Each dog has a human volunteer buddy who is there for the owners to discuss problems and issues with; the sooner problems are raised with us the easier they are to deal with; before they become ingrained. Some dogs settle immediately, some dogs take time. It is essential that new carers realise that the dog is frightened and very uncertain; it has to get to know you and learn to trust you and this can sometimes take weeks or months depending on what the dog has gone through previously. The dog needs to be allowed space and time to settle with positive enforcement of the good behaviour. We do not condone punishment of bad behaviour. Although we try to resolve issues whilst the dog is in foster, this work must be ongoing in the new home. You must remember that what other people have seen as acceptable behaviour you may not and a dog needs to gently adjust to your expectations. Dogs must never be let off lead for at least the first 4 weeks of the poodle coming to you and only then if you are 100% certain of their recall.
  • Do I need to attend training with my rescue poodle?
    Poodles need stimulus and training, we expect all carers to provide our dogs with the necessary training to allow them to become a wonderful, well socialised member of their home and community. It is a possibility that corrective behavioural training may be needed as many rescue dogs have issues which they need to ‘unlearn’. We expect our carers to provide our poodles with any training they may need. Agility training is also an ideal way to keep your poodle active, put their energy to good use and allow them to use their intelligence, however this must be age appropriate to the dog. If you have issues after your become a carer we will happily work with you on them; the sooner you tell us the easier this will be. Our volunteers have a wealth of experience which they are happy to share with you.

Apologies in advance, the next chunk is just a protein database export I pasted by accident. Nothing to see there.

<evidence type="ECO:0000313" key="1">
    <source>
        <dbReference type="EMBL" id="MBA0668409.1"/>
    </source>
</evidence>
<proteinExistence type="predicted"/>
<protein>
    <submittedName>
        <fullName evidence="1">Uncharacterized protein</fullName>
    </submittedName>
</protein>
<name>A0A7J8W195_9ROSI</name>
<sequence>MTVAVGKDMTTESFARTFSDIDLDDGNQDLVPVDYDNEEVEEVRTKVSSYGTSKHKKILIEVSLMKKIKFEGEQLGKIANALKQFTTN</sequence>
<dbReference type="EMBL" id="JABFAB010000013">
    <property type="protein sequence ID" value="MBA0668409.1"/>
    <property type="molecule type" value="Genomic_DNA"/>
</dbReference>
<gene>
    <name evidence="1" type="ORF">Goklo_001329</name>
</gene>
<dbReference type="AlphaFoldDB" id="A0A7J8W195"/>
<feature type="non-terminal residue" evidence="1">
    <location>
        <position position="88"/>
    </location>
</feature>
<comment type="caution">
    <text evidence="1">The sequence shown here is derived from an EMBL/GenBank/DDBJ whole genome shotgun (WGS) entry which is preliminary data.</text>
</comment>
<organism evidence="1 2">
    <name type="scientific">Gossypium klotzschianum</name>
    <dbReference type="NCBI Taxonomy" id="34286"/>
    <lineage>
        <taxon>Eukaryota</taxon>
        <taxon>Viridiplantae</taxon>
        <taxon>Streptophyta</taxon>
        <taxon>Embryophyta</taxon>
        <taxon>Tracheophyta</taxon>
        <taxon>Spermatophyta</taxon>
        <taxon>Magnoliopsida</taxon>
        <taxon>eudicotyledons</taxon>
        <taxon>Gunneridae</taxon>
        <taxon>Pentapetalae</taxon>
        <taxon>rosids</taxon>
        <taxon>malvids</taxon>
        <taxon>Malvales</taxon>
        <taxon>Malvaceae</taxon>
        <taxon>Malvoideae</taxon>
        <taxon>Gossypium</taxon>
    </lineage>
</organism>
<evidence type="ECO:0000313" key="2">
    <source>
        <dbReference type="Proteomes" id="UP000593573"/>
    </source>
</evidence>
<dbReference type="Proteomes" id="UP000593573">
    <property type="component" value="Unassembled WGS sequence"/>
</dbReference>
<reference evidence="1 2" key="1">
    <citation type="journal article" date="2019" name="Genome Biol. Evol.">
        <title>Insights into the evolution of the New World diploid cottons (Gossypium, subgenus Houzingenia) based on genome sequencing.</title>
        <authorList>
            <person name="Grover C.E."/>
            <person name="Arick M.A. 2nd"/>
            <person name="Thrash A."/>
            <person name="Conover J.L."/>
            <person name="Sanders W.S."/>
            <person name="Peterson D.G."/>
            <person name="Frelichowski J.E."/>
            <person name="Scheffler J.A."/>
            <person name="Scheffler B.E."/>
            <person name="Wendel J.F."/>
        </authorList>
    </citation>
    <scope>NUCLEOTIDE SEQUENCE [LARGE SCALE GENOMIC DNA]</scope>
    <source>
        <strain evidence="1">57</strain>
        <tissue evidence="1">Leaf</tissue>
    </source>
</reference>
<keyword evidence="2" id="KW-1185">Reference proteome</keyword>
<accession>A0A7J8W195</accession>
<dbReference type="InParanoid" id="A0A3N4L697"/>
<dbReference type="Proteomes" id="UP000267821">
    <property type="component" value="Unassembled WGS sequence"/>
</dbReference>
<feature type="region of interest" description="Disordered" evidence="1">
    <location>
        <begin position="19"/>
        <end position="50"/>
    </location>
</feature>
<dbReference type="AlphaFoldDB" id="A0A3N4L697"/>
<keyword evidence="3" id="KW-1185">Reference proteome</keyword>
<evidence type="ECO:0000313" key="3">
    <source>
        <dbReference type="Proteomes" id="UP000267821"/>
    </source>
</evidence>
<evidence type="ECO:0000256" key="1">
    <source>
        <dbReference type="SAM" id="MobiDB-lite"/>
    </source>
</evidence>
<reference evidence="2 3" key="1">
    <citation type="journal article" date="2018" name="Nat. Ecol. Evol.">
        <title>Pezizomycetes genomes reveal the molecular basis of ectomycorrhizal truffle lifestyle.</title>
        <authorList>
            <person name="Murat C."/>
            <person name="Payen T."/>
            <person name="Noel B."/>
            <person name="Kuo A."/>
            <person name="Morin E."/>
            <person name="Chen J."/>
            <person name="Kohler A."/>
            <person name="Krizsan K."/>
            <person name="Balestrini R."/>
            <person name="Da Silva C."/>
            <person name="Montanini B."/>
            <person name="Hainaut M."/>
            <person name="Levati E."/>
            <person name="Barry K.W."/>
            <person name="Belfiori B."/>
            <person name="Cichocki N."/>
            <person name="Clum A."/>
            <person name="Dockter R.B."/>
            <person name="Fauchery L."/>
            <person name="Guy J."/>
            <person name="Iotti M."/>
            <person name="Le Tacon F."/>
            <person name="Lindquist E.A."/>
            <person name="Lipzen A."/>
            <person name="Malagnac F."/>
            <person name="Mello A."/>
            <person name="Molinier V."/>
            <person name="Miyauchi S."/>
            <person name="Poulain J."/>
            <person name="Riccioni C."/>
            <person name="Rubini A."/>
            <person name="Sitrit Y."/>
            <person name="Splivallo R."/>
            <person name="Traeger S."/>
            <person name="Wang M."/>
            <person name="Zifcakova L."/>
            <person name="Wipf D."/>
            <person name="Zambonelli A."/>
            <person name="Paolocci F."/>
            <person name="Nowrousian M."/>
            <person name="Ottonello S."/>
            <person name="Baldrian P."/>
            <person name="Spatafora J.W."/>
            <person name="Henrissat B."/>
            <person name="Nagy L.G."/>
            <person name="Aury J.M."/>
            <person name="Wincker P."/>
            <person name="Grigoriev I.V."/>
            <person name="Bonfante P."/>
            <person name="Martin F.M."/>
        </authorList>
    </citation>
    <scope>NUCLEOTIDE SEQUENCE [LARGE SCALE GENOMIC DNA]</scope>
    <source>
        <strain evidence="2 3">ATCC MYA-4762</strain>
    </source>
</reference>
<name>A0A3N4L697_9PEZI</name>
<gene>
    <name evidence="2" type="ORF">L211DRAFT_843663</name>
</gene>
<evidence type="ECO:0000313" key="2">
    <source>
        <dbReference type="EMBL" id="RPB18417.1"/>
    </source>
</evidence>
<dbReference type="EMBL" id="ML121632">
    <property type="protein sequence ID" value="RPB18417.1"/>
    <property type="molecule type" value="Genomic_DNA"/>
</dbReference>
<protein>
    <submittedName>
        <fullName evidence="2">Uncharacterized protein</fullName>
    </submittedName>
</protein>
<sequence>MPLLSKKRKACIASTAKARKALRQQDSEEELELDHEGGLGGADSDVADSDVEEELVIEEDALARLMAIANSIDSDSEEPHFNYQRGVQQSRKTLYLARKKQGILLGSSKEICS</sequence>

• Do I need to groom my dog?
    Poodles need daily grooming, ideally with a slicker brush and they must be clipped every 4 to 6 weeks to keep their coats in tip top condition. You need to factor the cost of grooming into having a poodle as the costs for this can vary substantially; it is essential you find a caring groomer who will look after your pet and not frighten them as it is a lengthy process which they need to get used to. Grooming daily allows them to get used to being handled, feel round all their feet, so they are used to this when they go to the groomers or the vets. This also allows you to quickly notice changes and potential issues with your dogs skin, feet and pads. Poodles nails, particularly dew claws may need regular trimming, this can usually be done when they are groomed, however occasionally it may be necessary for a vet to do this.
  • Do I need to clean their teeth?
    Teeth cleaning regularly is recommended particularly with smaller poodles as their teeth can quickly accumulate tartar and decay. Cleaning their teeth allows them to get used to having their faces handled and teeth looked at which causes less problems at the vets & groomers.
  • I have applied to adopt a dog but haven't heard anything
    Please be patient. We have a waiting list of people looking to adopt that is longer than the list of dogs we receive. We match dogs to the most suitable of available homes, not a first come, first serve basis, so this process may take longer.